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My program instantiates an object with parameters passed in command line. I need to be able to instantiate an object with those parameters but yet it should be created only once. I've read these posts 1 & 2 but I still didn't understand which approach is better:

1 - var myInstance = MyClass.Instance.Create("param1", "param2");


2 - var myInstance = MyClass.Instance;

In the first approach the new instance for each different pair of parameters passed to Create will be created. The only way to prevent this is to set flag inside Create that will return the created instance.

In 2nd approach the problem is what if constructor of MyClass will depend on param1 and param2?

So, what would you suggest?

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First one is better, but why is your configuration a classic singleton in the first place? – CodesInChaos Feb 17 '13 at 17:18
up vote 1 down vote accepted

You can use the first approach too:

MyClass.Instance.Create("param1", "param2")

with slight difference, which may make parameters not mandatory, if you need, using Named Parameters, like say:

MyClass.Instance.Create(param1 = "param1", param2 = "param2")

So you can avoid using parameters at all (during call) and lay on default values provided in declaration.

share|improve this answer
But, wouldn't it be odd that someone will get always the same instance for whatever params he passes to Create? I mean is not it confusing? – theateist Feb 17 '13 at 17:01
It appears in intellisense in Visual Studio, and if you don't like deffault value, just specify the value you want, by passing it to a right parameter. – Tigran Feb 17 '13 at 17:03
if I call this 2 lines one right after other MyClass.Instance.Create("param1", "param2"); MyClass.Instance.Create("param3", "param4"); should this throw exception if 2nd time trying to create or should it create new instance? – theateist Feb 18 '13 at 14:06
@theateist: calling Create (as a meaning of english word) I would expect thet it creates a new object. – Tigran Feb 18 '13 at 14:10
that's what I'm talking about. With this approach I cannot guarantee that the object will be created just one. I just need to rely on the user that he will know what he is doing, right? – theateist Feb 18 '13 at 20:43


  • create an immutable Config class with a public constructor that takes the parameters
  • create a static method Config ParseCommandLine(string) that turns a command-line into a Config object.

    Since this is a pure function (no side-effects, no global state) it's easy to test this.

  • a static method Config ParseCommandLine() that gets the actual command line and calls the above method (a bit ugly, since it accesses global mutable state)
  • Finally use Config.SetInstance(ParseCommandLine()) to back the Instance property on your "singleton". This is a bit ugly, but using a singleton is ugly in the first place.

This "singleton" doesn't really enforce that there is a single config, but it's more of a default instance. In my experience real singletons are rarely needed, and even the default instance is kind of a hack.

You'd end up with something like this:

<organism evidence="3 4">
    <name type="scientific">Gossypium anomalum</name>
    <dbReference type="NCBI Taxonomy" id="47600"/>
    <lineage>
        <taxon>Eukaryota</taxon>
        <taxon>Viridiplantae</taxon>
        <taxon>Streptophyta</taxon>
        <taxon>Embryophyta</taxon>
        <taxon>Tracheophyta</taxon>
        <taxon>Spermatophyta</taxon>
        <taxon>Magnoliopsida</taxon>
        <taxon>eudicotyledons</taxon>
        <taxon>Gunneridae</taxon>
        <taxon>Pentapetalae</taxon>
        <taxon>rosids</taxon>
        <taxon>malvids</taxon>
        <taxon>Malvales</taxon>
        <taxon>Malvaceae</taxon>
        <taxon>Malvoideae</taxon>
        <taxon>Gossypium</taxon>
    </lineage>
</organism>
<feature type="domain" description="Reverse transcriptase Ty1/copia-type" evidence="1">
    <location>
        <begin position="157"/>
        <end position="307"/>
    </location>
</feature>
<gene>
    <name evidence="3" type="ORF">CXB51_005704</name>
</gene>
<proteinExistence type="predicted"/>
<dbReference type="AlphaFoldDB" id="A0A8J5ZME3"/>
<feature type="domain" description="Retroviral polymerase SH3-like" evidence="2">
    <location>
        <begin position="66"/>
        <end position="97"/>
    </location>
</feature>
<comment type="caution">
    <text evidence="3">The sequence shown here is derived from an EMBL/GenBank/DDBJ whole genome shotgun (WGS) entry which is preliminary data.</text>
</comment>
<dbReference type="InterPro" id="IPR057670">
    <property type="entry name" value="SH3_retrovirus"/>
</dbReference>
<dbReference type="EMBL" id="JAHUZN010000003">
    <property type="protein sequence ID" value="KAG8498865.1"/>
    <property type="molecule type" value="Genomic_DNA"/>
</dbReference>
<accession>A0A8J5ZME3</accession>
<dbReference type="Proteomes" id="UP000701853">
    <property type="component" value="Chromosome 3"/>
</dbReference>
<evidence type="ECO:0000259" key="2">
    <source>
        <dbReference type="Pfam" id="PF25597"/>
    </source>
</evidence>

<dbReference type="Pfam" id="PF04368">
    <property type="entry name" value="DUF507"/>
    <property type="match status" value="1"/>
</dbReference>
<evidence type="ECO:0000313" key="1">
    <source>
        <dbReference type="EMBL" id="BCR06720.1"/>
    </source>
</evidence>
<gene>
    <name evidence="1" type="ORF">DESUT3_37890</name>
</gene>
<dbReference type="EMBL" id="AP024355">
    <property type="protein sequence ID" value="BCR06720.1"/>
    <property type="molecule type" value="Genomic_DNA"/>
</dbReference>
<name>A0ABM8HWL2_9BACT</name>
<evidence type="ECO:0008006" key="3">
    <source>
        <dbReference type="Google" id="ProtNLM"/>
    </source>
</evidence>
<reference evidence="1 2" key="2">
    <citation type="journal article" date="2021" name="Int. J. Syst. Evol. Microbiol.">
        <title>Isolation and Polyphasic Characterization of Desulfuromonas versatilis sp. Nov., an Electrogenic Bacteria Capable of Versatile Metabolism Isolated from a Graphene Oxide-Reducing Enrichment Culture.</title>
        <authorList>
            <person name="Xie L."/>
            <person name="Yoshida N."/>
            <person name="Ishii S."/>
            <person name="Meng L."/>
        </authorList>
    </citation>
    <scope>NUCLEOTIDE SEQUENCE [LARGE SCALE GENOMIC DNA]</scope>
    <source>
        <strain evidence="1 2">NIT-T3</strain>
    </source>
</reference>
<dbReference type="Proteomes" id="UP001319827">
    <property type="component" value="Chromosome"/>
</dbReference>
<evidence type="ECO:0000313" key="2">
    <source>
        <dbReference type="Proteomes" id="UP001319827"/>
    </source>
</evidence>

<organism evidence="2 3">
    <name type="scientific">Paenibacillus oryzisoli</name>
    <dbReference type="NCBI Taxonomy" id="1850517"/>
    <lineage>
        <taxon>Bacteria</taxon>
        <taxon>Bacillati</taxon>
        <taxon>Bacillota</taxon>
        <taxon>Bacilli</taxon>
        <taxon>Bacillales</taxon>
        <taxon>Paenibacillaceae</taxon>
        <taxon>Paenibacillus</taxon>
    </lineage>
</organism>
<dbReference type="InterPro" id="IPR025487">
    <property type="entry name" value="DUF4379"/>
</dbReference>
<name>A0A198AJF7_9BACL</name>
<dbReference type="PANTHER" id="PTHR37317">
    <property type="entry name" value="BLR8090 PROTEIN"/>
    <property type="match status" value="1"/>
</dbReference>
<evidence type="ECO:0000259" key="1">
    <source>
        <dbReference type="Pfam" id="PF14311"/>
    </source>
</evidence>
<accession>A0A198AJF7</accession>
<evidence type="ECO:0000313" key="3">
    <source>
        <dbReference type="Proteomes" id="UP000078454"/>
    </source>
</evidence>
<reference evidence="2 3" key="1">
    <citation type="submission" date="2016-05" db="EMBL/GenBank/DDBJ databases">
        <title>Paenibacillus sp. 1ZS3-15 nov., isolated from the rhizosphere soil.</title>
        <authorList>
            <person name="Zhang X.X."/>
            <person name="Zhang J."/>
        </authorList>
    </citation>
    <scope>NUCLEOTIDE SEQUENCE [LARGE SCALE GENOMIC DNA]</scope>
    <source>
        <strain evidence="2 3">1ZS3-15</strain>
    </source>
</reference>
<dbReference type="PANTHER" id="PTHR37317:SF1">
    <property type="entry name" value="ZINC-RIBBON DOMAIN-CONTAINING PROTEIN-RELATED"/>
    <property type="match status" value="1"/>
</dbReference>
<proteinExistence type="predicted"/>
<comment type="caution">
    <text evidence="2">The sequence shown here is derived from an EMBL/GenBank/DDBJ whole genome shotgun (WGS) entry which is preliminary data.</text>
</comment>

public class Config
    public string Param1{get;private set;}
    public int Param2(get;private set;}

    public Config(string param1, int param2)

    // take a string[] if you prefer to use Environment.GetCommandLineArgs
    public Config ParseCommandLine(string commandLine)
        string param1=...;
        int param2=...;

        return new Config(param1:param1, param2:param2);

    public Config ParseCommandLine()
       return ParseCommandLine(Environment.CommandLine);

I'd also consider throwing the static Instance property away, in favour of injecting the configuration to the objects that need it. But for a small program that may be over-engineering.

share|improve this answer
But I want it to be accessible from any point in the code. That's why I want it to be something like singleton. Maybe term singleton is wrong here, but I hope you understood what I mean – theateist Feb 17 '13 at 21:55
@theateist 1) That's probably not good design 2) But if your rally want to, you can use a Config.Instance property for that, without enforcing the creating of a single instance. Essentially just a global variable of type Config. – CodesInChaos Feb 17 '13 at 21:58
I don't understand why it's not good design? Singleton usually instantiate itself using some config internally(e.g. app.config) or something like that. But, what if you need singleton and you don't have config file but get the initiation params from outside? Don't call it singleton, but why this cannot be happened? – theateist Feb 17 '13 at 22:09
I'll appreciate if you could answer my question – theateist Feb 18 '13 at 13:36

In your case it is better to use no Singleton.

Singleton's Intent:

  • Ensure that only one instance of a class is created.
  • Provide a global point of access to the object.

Use a private static attribute as a flag if you need to ensure that only one instance is allowed.


public class MyClass {

    private static boolean isAlreadyInitiated = false;

    public MyClass() {
            throw new IllegalStateException("Only one instance allowed.");
        isAlreadyInitiated = true;
share|improve this answer
do you mean to use first approach and to use flag in Create function? – theateist Feb 19 '13 at 21:30
see update..... – bancer Feb 19 '13 at 23:37

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